– Women are “well disposed, and even gifted, for the truly evangelical selflessness” that is the “antidote” to clericalism
With regard to the “work of evangelical conversion” prompted not only by Catholic women’s gender justice demands but also by the clergy sex abuse crisis, Pelletier pointed out first of all the need “to uphold the present Church, while starting afresh from the needs of the Christian communities, and taking into account the lived realities”.
She noted that the new female deacons commission she sits on was set up by the Pope in April as a response to the Amazon Synod Fathers call for the Church to recognise “the ministeriality that Jesus reserved for women” – in gratitude, in the first place, for the fact that the Church survives in many places in the Amazon only because of the self-sacrifices and strong leadership of women.
“It is to be hoped that these [Amazon] communities will receive institutional and sacramental empowerment, and that others may be called for such a ministry confirmed by ordination”, Pelletier said in response to the Amazon Bishops’ call on behalf of women.
In his post-Amazon-Synod apostolic exhortation Querida Amazonia Pope Francis skipped over the demand for the ordination of women, concerned that admitting females to Holy Orders “would lead us to clericalise women”.
But Pelletier was keen to nuance that papal argument, explaining that “in itself, it is not being clericalised to receive a mandate from the bishop for the service of the ecclesial body”.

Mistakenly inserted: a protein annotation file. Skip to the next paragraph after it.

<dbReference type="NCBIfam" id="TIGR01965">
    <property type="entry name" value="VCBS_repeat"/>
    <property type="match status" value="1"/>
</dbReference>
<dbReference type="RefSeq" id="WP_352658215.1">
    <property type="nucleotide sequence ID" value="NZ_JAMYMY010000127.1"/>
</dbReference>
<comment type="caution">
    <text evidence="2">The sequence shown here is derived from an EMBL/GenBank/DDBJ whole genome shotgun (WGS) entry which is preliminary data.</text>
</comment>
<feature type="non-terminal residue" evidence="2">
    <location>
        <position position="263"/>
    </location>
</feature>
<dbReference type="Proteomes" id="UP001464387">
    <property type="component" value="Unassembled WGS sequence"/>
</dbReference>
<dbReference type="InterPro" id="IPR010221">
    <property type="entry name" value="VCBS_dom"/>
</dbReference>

“It all depends on the way in which the mission is carried out”, Pelletier said, admitting too that “it is also true that every mission in the Church is susceptible to being affected by this vice that we call ‘clericalism'”.
But if the “antidote” to clericalism “is service as Christ teaches, in contrast to the human way of exercising power”, this is where women come into their own, Pelletier highlighted: women being “well disposed, and even gifted, for a truly evangelical selflessness”.
– “Courage to imagine the Church in a different way”
In sum, on the women’s rights issue in the Church, Pelletier added her voice to those of the Catholic women she said write to her clamouring in the Church for “a real conversion of outlook and mentality, a prerequisite for esteem and equality”.
Insisting that “institutional changes” must follow the kind of “in-depth reflection” the female deacons commission will undertake, Pelletier called for reform work in the Church to be done “with the clear awareness that we live in a world where the anthropological question concerns everyone”.
“The relationship between men and women is being questioned everywhere, and in a way that we should welcome. It must obviously also concern the Church”, the biblical scholar observed.
The crossroads the Church finds itself in presently with its crisis of credibility among women and among wider society must be seized as “an opportunity to find a true inner balance by having the courage to imagine the Church in a different way”, Pelletier said.
“The cause of women is also, quite simply, that of the Church. May neither be a lost cause”, the scholar concluded.